These migrant workers say they need better health-care access and language supports

Some southwestern Ontario migrant workers, such as Neil Baldo, want to see more support available for workers from the Philippines.

“We don’t have much representation as compared to other groups like the Latino group,” he said.

Baldo made his feelings known about the lack of support at the Migrant Worker Community Program’s (MWCP) health and information fair in Leamington, Ont. 

One of the attendees at the fair was the Consulate of Mexico in Leamington.

Baldo says because of the large Latino community there are not as many services tailored to Filipino workers.

“Our group here is growing, but I hope eventually we will be a big group and then we can create more programs suited for us in the future.”

A man with black hair wearing a red t-shirt and a black sweater
Neil Baldo is a migrant worker from the Philippines. He says there is not enough tailored support for Filipino workers like himself, but the general manager of the Migrant Worker Community Program says they have staff members dedicated to helping workers from the Philippines. (TJ Dhir/CBC)

“I want to see help with translation,” said Natthakan Sae-Wang, a migrant worker from Thailand.

“I can speak [English] but not really well; I still can’t understand [it]. Some of my friends don’t understand English and it’s hard for them when they go to the hospital, their clinic or somewhere that they need a translator.”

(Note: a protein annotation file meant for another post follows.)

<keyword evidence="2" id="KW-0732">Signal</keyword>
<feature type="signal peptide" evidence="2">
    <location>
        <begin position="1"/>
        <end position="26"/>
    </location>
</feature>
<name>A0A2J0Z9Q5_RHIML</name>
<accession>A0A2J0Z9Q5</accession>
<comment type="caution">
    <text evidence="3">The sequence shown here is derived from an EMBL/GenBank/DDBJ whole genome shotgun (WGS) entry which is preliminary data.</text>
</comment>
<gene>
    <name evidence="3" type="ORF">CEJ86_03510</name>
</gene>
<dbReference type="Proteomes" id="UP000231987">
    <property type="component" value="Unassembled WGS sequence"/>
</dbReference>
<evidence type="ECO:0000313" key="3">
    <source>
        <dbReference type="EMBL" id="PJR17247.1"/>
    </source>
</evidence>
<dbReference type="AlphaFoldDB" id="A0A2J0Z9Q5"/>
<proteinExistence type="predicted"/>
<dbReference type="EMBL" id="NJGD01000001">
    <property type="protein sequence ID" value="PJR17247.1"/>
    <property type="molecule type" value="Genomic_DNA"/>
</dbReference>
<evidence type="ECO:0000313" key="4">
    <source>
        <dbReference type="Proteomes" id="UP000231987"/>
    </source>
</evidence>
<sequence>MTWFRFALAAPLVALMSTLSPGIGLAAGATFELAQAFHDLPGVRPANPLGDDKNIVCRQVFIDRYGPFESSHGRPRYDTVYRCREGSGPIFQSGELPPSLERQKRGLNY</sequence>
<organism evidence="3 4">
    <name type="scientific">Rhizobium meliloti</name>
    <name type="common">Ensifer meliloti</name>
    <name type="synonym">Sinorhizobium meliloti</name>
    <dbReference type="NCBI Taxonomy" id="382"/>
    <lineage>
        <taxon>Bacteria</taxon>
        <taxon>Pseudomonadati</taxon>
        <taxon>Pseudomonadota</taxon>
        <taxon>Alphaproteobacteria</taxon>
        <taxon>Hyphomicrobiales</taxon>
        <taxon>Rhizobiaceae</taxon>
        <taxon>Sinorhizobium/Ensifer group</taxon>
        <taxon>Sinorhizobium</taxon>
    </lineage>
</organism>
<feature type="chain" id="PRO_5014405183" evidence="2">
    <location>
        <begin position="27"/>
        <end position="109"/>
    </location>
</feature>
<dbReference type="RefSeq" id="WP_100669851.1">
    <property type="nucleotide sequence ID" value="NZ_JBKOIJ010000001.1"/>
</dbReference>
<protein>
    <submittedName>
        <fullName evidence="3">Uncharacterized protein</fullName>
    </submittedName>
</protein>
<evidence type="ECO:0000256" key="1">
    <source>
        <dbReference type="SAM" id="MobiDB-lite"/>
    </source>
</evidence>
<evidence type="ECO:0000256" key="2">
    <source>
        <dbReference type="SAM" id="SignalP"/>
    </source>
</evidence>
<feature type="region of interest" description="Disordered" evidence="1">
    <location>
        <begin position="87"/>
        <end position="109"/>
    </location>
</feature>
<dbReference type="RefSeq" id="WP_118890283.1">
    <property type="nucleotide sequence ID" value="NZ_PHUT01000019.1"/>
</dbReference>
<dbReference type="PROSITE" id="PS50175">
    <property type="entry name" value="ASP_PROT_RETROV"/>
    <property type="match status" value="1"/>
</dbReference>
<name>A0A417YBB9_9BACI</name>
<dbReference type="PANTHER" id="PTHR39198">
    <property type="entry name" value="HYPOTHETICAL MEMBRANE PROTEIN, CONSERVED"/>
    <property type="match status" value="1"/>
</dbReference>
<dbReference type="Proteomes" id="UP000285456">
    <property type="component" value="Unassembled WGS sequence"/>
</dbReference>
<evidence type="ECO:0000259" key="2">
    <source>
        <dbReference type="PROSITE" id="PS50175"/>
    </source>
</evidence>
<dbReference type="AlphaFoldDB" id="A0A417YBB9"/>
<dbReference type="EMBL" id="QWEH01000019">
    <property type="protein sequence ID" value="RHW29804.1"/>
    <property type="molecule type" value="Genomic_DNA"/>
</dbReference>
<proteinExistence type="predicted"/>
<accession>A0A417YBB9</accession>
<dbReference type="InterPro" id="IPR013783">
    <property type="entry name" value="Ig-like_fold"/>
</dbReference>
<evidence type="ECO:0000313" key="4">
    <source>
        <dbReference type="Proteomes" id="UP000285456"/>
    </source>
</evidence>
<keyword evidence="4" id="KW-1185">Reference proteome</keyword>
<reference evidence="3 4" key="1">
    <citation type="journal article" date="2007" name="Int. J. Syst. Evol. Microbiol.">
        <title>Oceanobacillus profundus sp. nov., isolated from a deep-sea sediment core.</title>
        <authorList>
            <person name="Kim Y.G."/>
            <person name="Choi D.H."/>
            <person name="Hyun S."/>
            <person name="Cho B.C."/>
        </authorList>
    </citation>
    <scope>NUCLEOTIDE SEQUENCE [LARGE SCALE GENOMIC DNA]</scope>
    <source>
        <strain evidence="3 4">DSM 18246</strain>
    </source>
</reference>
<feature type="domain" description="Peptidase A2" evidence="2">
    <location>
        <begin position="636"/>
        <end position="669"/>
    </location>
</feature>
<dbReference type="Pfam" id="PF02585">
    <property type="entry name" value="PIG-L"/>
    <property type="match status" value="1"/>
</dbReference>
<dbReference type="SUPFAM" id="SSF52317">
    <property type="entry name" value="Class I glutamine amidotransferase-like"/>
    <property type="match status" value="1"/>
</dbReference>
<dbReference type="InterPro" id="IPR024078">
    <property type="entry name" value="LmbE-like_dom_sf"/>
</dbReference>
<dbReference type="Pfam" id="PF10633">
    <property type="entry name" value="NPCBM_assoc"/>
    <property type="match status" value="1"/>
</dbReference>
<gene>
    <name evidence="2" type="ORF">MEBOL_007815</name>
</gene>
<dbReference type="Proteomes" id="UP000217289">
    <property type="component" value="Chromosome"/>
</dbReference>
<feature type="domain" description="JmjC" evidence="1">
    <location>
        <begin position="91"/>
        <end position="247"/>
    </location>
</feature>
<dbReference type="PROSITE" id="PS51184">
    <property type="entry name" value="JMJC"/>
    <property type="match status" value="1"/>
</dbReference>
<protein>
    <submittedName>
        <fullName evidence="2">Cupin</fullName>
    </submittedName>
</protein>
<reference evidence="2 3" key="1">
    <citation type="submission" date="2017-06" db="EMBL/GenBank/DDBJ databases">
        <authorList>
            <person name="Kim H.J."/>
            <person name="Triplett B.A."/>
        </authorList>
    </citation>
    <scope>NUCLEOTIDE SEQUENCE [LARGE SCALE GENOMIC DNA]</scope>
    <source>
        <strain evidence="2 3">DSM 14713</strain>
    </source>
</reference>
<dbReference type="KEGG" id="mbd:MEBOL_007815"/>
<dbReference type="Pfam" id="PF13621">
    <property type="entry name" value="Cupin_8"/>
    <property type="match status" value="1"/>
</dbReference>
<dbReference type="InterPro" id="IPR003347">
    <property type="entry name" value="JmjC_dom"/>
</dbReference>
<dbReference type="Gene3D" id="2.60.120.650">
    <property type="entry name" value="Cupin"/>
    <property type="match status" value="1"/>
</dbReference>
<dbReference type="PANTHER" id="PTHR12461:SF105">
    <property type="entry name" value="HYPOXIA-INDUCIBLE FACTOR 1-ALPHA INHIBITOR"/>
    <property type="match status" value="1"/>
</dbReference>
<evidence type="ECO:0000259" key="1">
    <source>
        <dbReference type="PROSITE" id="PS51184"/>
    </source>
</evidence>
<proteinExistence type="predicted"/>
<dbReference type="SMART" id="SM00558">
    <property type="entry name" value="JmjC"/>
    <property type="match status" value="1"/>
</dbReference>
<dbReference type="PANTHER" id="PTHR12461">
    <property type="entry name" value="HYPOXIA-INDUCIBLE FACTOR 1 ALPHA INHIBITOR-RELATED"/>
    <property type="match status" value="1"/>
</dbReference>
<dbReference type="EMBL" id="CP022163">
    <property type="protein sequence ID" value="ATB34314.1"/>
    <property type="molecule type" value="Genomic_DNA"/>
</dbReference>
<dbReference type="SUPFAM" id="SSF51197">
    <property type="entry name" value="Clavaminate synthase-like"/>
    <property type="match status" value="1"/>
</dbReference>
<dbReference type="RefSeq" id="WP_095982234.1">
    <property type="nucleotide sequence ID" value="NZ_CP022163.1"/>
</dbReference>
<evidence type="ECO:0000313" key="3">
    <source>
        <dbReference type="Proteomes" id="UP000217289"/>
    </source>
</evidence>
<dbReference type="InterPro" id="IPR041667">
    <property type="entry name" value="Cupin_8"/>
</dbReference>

Lucy Flores, the general manager of MWCP, says they have staff members dedicated to providing assistance for Filipino workers.

She adds, her organization has also partnered with a group that provides language support for workers who speak a something other than English, Spanish or Tagalog.

More services at annual fair also requested

Jamaican migrant worker Rohan Walters wants to see more health-care services offered at future fairs.

“I came to check out my eyes, but it’s not available right now,” he said.

Some health-care providers initially agreed to be at the fair, but cancelled last minute, according to MWCP chair Martin Varela.

He says those providers services are still offering their services to workers who would like to access them.

A farm worker wearing a hat and gloves
Migrant workers want the Migrant Worker Community Program in Windsor-Essex to offer more services. (File Photo)

For services that were not provided at the fair, such as eye and dental care, migrant workers are encouraged to contact the MWCP.

“As soon as they tell us [what they need], we will find somebody in the community and we will refer them to that person in the community,” said Pinky Sabhnani, MWCP program co-ordinator.

“We’ll [also] follow up and see how that thing went.”

The fair also allows migrant workers to receive free access to health-care services, such as blood pressure tests, vaccinations to protect themselves against COVID-19, and mental health support.

“The farms where we work, they don’t really provide us with annual physical checkups like this,” Baldo said. “This is a very good opportunity for us to have ourselves checked if we are still healthy or not.”


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